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MEASURING ENERGY TRANSITION (ET) RISK FOR INVESTORS: DEVELOPING AN ENERGY TRANSITION ASSESSMENT FRAMEWORK FOR EQUITIES AND BONDS

Periodic Reporting for period 2 - ET RISK (MEASURING ENERGY TRANSITION (ET) RISK FOR INVESTORS: DEVELOPING AN ENERGY TRANSITION ASSESSMENT FRAMEWORK FOR EQUITIES AND BONDS)

Reporting period: 2017-05-01 to 2018-07-31

Capital investments and assets in the real economy may be subject to economic shocks if companies misread trends in demand and prices associated with the transition to a low-carbon economy. This impacts financial assets if financial market actors equally misread these trends, either through original analysis or by the use of incorrect assumptions from investees. There is a range of theoretical and empirical evidence that current risk assessment frameworks in financial markets by companies are likely to mis-read these trends, given short-termism in financial markets, behavioural biases, and more fundamentally a missing infrastructure of analytical building blocks for assessing energy transition risks i.e. risks associated with the transition to a low-carbon economy.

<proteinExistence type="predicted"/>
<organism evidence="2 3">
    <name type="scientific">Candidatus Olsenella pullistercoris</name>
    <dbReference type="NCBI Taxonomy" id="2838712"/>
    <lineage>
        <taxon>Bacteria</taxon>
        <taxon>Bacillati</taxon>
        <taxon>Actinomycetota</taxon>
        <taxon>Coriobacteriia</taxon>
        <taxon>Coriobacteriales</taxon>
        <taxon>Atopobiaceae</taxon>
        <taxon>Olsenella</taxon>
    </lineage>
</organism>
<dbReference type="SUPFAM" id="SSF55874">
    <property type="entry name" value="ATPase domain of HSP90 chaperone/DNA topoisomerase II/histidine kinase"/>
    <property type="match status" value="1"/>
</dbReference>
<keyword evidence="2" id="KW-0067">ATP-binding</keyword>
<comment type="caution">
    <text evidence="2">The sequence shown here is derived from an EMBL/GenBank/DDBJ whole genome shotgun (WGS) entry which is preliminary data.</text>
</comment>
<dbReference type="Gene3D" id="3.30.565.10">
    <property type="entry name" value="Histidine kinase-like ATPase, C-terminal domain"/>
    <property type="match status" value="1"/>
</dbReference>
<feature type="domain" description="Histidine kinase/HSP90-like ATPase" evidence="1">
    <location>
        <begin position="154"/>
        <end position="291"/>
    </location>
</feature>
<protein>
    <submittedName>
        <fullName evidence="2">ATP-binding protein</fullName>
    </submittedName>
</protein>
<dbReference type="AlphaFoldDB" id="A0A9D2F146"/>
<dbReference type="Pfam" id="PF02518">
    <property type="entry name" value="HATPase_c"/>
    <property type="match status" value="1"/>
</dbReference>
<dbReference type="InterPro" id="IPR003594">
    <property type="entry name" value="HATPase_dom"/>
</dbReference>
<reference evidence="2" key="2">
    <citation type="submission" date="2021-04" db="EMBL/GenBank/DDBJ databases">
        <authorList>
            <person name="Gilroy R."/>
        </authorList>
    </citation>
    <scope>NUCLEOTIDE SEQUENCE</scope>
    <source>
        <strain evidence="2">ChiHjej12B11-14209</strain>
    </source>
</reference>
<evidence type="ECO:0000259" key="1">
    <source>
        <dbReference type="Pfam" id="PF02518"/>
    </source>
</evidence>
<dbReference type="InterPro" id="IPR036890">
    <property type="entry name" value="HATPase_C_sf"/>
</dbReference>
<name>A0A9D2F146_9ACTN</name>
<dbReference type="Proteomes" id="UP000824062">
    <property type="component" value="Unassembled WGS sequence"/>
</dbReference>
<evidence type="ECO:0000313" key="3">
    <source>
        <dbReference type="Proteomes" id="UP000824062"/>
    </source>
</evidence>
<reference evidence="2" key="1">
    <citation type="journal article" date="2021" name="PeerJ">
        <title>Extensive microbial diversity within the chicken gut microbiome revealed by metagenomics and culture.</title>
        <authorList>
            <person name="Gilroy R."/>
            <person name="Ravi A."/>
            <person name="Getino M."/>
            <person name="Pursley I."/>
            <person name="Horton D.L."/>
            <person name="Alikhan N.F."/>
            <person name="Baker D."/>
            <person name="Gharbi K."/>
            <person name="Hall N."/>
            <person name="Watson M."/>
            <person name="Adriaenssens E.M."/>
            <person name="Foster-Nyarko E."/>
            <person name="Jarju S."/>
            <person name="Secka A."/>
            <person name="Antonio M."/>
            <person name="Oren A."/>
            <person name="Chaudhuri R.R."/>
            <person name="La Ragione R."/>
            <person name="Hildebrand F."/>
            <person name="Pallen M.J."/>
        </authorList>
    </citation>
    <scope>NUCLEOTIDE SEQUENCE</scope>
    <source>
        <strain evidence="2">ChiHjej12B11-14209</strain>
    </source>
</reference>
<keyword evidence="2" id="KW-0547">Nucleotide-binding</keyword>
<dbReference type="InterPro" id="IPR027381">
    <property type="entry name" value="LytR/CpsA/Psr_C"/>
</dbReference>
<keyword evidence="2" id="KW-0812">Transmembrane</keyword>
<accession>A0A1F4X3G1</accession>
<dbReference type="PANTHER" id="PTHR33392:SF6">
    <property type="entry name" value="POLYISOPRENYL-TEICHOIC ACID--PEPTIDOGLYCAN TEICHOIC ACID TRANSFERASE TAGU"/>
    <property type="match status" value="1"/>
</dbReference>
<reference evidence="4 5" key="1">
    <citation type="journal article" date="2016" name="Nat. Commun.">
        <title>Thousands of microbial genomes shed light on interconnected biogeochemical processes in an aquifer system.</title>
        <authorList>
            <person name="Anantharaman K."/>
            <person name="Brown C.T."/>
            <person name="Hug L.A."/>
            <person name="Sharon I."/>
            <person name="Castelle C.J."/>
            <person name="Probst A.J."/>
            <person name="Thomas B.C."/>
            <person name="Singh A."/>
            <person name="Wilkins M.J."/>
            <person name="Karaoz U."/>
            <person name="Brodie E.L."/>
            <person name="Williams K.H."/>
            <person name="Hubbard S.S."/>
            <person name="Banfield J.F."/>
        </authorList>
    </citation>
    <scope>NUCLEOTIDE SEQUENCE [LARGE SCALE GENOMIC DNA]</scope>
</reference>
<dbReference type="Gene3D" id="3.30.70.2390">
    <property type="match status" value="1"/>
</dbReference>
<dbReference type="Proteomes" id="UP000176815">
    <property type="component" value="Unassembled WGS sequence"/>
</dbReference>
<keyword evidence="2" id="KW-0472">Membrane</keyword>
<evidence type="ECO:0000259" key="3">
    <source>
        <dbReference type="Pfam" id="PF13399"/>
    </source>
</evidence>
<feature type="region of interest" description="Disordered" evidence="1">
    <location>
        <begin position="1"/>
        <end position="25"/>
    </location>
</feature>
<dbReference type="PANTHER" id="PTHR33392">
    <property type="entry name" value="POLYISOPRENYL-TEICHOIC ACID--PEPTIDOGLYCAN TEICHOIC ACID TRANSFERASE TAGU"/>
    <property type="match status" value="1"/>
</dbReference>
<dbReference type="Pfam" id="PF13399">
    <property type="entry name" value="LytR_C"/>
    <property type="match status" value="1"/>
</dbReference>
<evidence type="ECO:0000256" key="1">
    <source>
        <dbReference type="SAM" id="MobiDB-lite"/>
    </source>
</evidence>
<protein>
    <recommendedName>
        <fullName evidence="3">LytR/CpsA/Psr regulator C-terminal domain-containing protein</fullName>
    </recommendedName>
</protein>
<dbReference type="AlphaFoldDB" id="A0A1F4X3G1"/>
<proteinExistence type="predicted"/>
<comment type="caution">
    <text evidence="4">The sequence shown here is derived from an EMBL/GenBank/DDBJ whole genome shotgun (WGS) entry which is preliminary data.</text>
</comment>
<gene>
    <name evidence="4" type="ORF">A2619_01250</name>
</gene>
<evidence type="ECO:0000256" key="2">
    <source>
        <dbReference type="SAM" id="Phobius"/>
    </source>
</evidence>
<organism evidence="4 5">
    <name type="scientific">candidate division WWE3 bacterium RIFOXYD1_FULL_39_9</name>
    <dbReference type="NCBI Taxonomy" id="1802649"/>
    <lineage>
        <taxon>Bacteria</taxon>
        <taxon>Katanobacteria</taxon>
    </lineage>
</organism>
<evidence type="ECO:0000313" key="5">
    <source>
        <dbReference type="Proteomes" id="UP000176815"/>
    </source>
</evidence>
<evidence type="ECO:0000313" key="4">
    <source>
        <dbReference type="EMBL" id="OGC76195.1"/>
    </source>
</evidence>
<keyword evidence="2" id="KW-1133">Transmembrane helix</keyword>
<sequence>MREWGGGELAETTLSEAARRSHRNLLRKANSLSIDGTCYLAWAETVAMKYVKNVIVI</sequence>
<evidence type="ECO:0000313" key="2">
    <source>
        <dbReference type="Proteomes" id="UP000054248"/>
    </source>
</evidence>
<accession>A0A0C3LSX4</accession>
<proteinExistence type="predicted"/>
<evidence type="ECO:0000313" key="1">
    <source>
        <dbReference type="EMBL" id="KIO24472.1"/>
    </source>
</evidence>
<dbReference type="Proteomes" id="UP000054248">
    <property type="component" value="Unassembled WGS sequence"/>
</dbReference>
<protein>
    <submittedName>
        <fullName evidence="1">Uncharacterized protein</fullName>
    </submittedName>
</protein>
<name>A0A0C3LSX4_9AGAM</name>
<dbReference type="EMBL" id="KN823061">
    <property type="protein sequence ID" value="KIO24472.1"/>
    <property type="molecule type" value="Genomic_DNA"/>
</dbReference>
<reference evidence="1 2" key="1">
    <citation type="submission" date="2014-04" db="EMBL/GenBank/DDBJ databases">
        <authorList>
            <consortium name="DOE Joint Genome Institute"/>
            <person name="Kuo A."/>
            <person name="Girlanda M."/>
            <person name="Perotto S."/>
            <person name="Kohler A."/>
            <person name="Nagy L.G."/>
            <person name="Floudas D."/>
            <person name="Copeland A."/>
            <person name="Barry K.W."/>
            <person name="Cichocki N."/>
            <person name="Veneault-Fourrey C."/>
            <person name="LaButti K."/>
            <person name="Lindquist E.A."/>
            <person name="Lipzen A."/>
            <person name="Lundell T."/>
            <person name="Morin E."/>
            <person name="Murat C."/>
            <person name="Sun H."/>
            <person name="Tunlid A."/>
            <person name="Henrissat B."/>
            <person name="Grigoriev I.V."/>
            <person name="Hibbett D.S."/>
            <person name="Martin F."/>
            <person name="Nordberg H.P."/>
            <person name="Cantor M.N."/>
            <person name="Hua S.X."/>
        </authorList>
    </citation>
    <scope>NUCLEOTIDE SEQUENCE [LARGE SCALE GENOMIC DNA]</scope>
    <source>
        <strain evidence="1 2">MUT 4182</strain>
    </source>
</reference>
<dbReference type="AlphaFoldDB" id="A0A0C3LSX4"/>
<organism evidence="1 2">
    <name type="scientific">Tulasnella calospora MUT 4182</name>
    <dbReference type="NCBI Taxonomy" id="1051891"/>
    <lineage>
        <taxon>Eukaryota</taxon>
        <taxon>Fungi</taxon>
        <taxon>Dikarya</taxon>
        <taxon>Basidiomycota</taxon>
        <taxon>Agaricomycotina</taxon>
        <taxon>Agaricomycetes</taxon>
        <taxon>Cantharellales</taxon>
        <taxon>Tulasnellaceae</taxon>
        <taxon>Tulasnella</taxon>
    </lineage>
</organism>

The ET Risk consortium, funded by the European Commission, developed the key analytical building blocks needed for Energy Transition risk assessment to contribute to capital allocation decisions that better price transition risks and integrate climate goals into their assessment framework. These analytical blocks consisted of three key pieces.

1. TRANSITION SCENARIOS

The consortium developed and released two transition risk scenarios, the first representing a ‘soft’ transition extending current and planned policies and technological trends (e.g. an IEA NPS trajectory), and the second representing an ambitious scenario that expands on the data from the IEA 450S /2DS, the project’s asset level data work (see Number 2), and relevant third-party literature.

2. COMPANY & FINANCIAL DATA